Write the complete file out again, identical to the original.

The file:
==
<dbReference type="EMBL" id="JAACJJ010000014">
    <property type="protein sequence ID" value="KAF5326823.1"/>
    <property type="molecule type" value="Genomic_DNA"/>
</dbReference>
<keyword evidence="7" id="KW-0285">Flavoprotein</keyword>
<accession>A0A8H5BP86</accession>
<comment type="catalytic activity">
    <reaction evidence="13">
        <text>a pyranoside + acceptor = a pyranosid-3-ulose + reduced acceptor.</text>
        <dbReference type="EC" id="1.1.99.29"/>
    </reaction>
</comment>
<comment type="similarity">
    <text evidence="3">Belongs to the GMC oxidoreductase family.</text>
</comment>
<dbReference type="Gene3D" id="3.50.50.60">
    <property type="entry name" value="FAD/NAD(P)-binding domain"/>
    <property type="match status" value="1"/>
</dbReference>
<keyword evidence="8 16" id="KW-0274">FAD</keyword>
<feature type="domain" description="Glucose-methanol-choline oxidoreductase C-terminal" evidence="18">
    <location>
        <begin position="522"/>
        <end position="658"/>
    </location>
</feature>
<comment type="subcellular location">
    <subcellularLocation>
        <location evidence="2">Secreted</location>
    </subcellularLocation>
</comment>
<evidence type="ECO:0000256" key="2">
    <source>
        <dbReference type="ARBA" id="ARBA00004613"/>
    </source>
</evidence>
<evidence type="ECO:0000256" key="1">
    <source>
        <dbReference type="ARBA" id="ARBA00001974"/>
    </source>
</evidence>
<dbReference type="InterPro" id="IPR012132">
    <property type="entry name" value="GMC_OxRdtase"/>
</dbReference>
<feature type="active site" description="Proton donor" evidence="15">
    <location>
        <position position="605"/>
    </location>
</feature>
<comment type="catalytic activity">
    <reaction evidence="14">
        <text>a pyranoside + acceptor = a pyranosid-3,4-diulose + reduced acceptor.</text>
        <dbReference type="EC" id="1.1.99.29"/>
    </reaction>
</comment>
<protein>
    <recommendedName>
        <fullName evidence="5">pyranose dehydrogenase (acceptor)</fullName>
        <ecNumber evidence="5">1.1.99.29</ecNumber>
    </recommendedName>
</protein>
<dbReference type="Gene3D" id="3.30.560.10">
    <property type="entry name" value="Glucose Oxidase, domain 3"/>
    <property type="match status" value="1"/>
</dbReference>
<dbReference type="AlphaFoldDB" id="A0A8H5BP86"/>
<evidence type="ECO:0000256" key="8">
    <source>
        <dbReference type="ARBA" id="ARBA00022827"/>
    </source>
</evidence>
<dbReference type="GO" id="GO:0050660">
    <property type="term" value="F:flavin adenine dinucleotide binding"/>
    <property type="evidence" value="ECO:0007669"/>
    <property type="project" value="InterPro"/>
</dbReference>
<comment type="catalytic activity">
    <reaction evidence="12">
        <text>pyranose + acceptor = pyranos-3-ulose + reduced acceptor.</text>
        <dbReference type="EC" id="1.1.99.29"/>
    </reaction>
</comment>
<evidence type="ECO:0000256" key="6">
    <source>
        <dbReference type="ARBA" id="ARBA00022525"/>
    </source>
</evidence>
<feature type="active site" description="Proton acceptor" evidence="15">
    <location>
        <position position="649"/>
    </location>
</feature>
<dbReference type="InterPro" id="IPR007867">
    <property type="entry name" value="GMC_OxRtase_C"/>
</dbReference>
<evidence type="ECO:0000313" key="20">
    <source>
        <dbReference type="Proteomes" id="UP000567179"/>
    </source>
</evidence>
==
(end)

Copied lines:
<dbReference type="EMBL" id="JAACJJ010000014">
    <property type="protein sequence ID" value="KAF5326823.1"/>
    <property type="molecule type" value="Genomic_DNA"/>
</dbReference>
<keyword evidence="7" id="KW-0285">Flavoprotein</keyword>
<accession>A0A8H5BP86</accession>
<comment type="catalytic activity">
    <reaction evidence="13">
        <text>a pyranoside + acceptor = a pyranosid-3-ulose + reduced acceptor.</text>
        <dbReference type="EC" id="1.1.99.29"/>
    </reaction>
</comment>
<comment type="similarity">
    <text evidence="3">Belongs to the GMC oxidoreductase family.</text>
</comment>
<dbReference type="Gene3D" id="3.50.50.60">
    <property type="entry name" value="FAD/NAD(P)-binding domain"/>
    <property type="match status" value="1"/>
</dbReference>
<keyword evidence="8 16" id="KW-0274">FAD</keyword>
<feature type="domain" description="Glucose-methanol-choline oxidoreductase C-terminal" evidence="18">
    <location>
        <begin position="522"/>
        <end position="658"/>
    </location>
</feature>
<comment type="subcellular location">
    <subcellularLocation>
        <location evidence="2">Secreted</location>
    </subcellularLocation>
</comment>
<evidence type="ECO:0000256" key="2">
    <source>
        <dbReference type="ARBA" id="ARBA00004613"/>
    </source>
</evidence>
<evidence type="ECO:0000256" key="1">
    <source>
        <dbReference type="ARBA" id="ARBA00001974"/>
    </source>
</evidence>
<dbReference type="InterPro" id="IPR012132">
    <property type="entry name" value="GMC_OxRdtase"/>
</dbReference>
<feature type="active site" description="Proton donor" evidence="15">
    <location>
        <position position="605"/>
    </location>
</feature>
<comment type="catalytic activity">
    <reaction evidence="14">
        <text>a pyranoside + acceptor = a pyranosid-3,4-diulose + reduced acceptor.</text>
        <dbReference type="EC" id="1.1.99.29"/>
    </reaction>
</comment>
<protein>
    <recommendedName>
        <fullName evidence="5">pyranose dehydrogenase (acceptor)</fullName>
        <ecNumber evidence="5">1.1.99.29</ecNumber>
    </recommendedName>
</protein>
<dbReference type="Gene3D" id="3.30.560.10">
    <property type="entry name" value="Glucose Oxidase, domain 3"/>
    <property type="match status" value="1"/>
</dbReference>
<dbReference type="AlphaFoldDB" id="A0A8H5BP86"/>
<evidence type="ECO:0000256" key="8">
    <source>
        <dbReference type="ARBA" id="ARBA00022827"/>
    </source>
</evidence>
<dbReference type="GO" id="GO:0050660">
    <property type="term" value="F:flavin adenine dinucleotide binding"/>
    <property type="evidence" value="ECO:0007669"/>
    <property type="project" value="InterPro"/>
</dbReference>
<comment type="catalytic activity">
    <reaction evidence="12">
        <text>pyranose + acceptor = pyranos-3-ulose + reduced acceptor.</text>
        <dbReference type="EC" id="1.1.99.29"/>
    </reaction>
</comment>
<evidence type="ECO:0000256" key="6">
    <source>
        <dbReference type="ARBA" id="ARBA00022525"/>
    </source>
</evidence>
<feature type="active site" description="Proton acceptor" evidence="15">
    <location>
        <position position="649"/>
    </location>
</feature>
<dbReference type="InterPro" id="IPR007867">
    <property type="entry name" value="GMC_OxRtase_C"/>
</dbReference>
<evidence type="ECO:0000313" key="20">
    <source>
        <dbReference type="Proteomes" id="UP000567179"/>
    </source>
</evidence>